Technically, I never left the store and it is impossible for them to predict my intentions. I could've been trying it on just walking around the store as far as they're concerned.
First thing that most shoplifters fail to understand: you don't need to leave the store in most states to be guilty of a shoplifting crime. Rather, the crime is often complete when (1) you take possession of the item (2) with the intent to deprive the store of it. Concealing the goods or misrepresenting them as yours while in the store indicates your intent to deprive the store of it. When you try on clothes, you typically look at how it looks in the dressing room and then remove it and put on your own clothes when you leave the dressing room. It's common for shoplifters to try the trick of leaving the item on as though it were the clothes they walked in with. If the state convinces a jury that's what you were doing, you can be convicted of shoplifting in most states.
He handed me a piece of paper and said sign here. I signed and after I signed he jerked it out of my hand and told me it was an admission of guilt I signed. I looked at him with the fury and wraith of the devil himself. He didn't tell me at all what I was signing and I was a juvinile with no parents present. That was a sketchy situation.
That's not sketchy. You are 16 years old. And despite the generally sorry state of our public education system, it's nevertheless reasonable for the cop to assume you know how to read. You had the chance to read before you signed it. If you decided not to do that for whatever reason, that's your fault. If it was a confession you signed, it is likely to be admissible against you. The cop was required to tell you what the document said (because you could read it yourself) and there is no requirement that your parents be present before the cops question you or present you with a confession to sign. You could have asked for a lawyer, but if you didn't, it wasn't up the cops to get you one before signing the confession.
You can try to convince the jury you didn't read it and didn't make a knowing confession, but you can guess how far that typicallly goes: lots of people have second thoughts about their confessions and try to weasel out of them. Juries tend to think that's exactly what defendants are doing when they claim they didn't read the document in the first place. NEVER SIGN A DOCUMENT YOU HAVE NOT READ. As a lawyer, I've seen far too many people hurt themselves by violating that simple rule.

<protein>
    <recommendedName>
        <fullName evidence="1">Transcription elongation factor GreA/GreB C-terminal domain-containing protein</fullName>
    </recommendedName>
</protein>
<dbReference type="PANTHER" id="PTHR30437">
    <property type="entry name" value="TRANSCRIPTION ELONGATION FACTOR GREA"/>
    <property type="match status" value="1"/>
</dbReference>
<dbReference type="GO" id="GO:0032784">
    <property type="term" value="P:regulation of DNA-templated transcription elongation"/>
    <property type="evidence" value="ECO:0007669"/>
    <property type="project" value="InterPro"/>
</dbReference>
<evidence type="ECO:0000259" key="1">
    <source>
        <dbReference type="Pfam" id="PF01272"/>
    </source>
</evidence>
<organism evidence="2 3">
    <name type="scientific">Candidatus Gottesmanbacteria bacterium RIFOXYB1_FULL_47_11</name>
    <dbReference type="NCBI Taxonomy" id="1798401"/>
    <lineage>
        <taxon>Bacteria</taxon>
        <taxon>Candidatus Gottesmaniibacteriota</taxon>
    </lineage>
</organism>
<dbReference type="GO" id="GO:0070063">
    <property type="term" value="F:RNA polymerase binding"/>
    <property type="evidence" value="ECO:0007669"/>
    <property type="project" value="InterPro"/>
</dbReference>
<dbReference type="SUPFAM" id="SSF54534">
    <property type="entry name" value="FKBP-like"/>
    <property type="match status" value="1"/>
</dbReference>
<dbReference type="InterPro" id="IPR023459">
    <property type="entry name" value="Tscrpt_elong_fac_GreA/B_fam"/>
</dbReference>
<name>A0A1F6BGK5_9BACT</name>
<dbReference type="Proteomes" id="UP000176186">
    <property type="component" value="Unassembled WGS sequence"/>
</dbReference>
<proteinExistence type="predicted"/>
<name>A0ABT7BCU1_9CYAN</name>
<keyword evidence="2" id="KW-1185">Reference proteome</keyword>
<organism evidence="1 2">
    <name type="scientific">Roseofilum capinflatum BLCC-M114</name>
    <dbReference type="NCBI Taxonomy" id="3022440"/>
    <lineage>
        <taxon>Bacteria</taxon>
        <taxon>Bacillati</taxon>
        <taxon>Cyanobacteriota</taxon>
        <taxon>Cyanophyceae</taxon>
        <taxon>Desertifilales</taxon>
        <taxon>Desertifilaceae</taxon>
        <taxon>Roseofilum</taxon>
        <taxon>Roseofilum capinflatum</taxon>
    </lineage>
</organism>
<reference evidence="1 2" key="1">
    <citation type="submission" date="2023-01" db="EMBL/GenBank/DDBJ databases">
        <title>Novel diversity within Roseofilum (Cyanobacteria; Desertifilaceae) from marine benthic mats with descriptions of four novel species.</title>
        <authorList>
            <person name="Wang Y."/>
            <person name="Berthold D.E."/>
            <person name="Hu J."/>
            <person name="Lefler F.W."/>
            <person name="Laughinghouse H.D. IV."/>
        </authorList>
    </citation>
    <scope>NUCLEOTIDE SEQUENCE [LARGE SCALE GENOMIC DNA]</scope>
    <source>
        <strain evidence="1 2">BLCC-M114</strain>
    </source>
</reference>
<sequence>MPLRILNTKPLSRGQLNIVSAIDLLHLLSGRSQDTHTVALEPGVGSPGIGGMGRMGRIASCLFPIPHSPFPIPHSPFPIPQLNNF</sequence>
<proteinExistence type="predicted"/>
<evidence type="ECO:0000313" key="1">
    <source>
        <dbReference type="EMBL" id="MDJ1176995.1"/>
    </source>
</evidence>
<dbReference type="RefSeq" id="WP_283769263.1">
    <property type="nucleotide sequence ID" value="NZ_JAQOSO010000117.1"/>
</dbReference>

I'm not white trash, I did have enough money to pay for the shirt. Matter of fact, I had enough money to pay for up to 10 polo shirts if I wanted one.
Newsflash for you: the vast majority of shoplifters are not "white trash" either, and do in fact have the money to pay for the goods they steal. Think of the millonaire celebrities caught shoplifting in the last couple years for example. If you think that arguing to the jury that you could not be a thief
because you had the money to pay for it will help you, think again. Most people know that not just poor people steal from others, so that's not very helpful in your defense. And it can backfire on you. Having the money to pay for it is in part what makes the crime even more offensive. One might have a bit more sympathy for someone who was very poor and was stealing to, say, get money to eat and avoid starvation. Someone stealing who is not poor and can afford to buy the goods is just someone trying to enrich himself at the expense of others, and that's what make thieves universally loathed.
I'm not a thief. I'm a 16 year old who made a mistake.
If you are going to get something out of this, then get out of the denial. You are a thief. Your own facts posted here admit as much. You were knowingly involved in a scheme to steal the shirt. You left the dressing room with the intent of wearing that shirt out of the store without paying for it. You had the criminal mindset of a thief. While you are allowed to deny being a thief in court to defend yourself, at least be honest with yourself. You don't do yourself any favors by making excuses to yourself to try explaining this away. I will agree that stealing was a mistake, and that's a lesson worth remembering.
Also, is there any way that if I get probation to only have to go to the one in my city instead of the one in the neighboring city? I don't want to have to drive 15 miles weekly for probation if I even do get probation.
Perhaps it can be transferred, but you'll need to ask a lawyer about that. I'd not hold your breath on that, though. They don't craft punishment for criminals to make it comfortable for them. As the saying goes, don't do the crime if you can't do the time (or this instance, can't drive the relatively short distance involved).
What I'm hoping for is maybe to just pay the fines and be done with it. I want to try and avoid probation at all costs because I'm a 16 year old. These are supposed to be the best years of my life. I don't want them to be ruined because of one stupid mistake. It tears me up inside that I might have to spend my last couple of years before college in worry and not being able to do hardly anything, you know?
Your life won't be "ruined" by a shoplifting charge at age 16. Your conviction likely can be sealed at age 18 and won't affect college and future employment. But you might get probation and have some restrictions on your life. Again, that falls under the category of "if you can't do the time, don't do the crime." Be glad of one thing: you are learning an important life lesson in circumstances where the impact will be relatively light. Stealing after age 18 hurts a whole lot more. You end up with a criminal record that can follow you for life, with the result that finding a good job becomes a whole lot harder as few employers want to hire known theives.